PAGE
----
What are these raw materials and items needed to craft a rich Jewish identity that will endure?  The construction of the Tabernacle and its vessels, the subject of this week’s parashah, commands the Jewish people in the desert to create a public structure at the center of the wilderness encampment which will signal to the entire community its ultimate values.  In later history, the Tabernacle will be replaced by the Temple in Jerusalem, the heart of the Jewish people.   Each of these objects have their own symbolic meaning, but in the center- the holy of holies, is the Ark of the covenant, containing the tablets of the law. It is from there that God will address the Jewish people, from above the ark between the two cherubim on the ark’s cover (Ex. 25:22).  Thus, the ark symbolically places the Torah, and by extension the voice of God, at the very center of the camp.  For this reason, the decorative golden border adorning the top of the Ark (zer Zahav) is seen in rabbinic thought as the ‘crown of Torah’.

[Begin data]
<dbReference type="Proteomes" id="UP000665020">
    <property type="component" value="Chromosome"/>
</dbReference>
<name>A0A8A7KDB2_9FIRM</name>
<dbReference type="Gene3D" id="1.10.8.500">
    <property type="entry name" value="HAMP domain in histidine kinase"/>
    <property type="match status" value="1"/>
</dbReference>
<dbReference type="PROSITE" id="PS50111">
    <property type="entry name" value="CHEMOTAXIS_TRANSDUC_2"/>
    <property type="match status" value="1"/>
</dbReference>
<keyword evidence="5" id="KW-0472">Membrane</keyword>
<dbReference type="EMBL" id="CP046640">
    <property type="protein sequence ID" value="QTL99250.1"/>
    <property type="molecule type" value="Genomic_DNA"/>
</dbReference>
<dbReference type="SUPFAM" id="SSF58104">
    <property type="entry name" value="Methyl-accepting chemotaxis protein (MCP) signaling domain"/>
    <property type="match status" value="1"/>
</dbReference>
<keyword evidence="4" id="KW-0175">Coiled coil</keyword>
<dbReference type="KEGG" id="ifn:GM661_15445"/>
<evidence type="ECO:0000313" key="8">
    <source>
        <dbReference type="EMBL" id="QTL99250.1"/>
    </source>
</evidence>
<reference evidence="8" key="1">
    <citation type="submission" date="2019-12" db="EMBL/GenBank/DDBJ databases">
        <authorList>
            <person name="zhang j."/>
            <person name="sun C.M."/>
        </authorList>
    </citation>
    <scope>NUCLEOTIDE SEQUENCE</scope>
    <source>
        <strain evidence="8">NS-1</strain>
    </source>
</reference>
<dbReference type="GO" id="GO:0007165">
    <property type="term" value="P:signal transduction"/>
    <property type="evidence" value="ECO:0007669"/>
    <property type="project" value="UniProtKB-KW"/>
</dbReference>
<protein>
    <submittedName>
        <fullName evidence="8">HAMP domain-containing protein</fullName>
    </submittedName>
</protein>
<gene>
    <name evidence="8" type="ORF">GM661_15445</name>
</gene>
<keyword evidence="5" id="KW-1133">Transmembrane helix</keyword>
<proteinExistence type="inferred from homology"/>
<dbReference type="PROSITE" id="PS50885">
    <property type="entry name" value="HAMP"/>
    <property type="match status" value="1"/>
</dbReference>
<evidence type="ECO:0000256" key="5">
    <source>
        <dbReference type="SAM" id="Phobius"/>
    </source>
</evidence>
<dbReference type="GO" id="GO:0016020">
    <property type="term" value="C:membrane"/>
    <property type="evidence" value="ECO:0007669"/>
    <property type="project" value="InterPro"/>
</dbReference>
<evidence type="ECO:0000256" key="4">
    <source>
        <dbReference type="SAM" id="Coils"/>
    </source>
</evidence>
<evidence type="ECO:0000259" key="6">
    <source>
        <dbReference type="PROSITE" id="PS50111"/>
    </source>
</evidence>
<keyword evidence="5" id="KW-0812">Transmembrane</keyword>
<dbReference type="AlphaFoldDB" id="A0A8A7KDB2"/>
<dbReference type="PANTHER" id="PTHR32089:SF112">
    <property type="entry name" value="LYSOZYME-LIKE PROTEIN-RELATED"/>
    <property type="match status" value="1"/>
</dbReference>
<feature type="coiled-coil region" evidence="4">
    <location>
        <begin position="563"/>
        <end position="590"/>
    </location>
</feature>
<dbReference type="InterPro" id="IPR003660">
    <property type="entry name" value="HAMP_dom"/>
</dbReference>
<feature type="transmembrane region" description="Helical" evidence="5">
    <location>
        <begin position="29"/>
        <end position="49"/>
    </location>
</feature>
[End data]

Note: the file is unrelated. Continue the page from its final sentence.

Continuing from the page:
This central concept is not simply about some ancient tabernacle and box; consider our own synagogues. Every time the Torah is taken out of the ark with a silver crown atop and in a procession, we are referencing this very concept. We are comparing the Torah to a monarch, and we as the subjects. We are announcing to all that the Torah is our central concern, our central commitment.  While some may give allegiance to a human sovereign, in the Torah procession we declare our loyalty to the God and God’s Torah.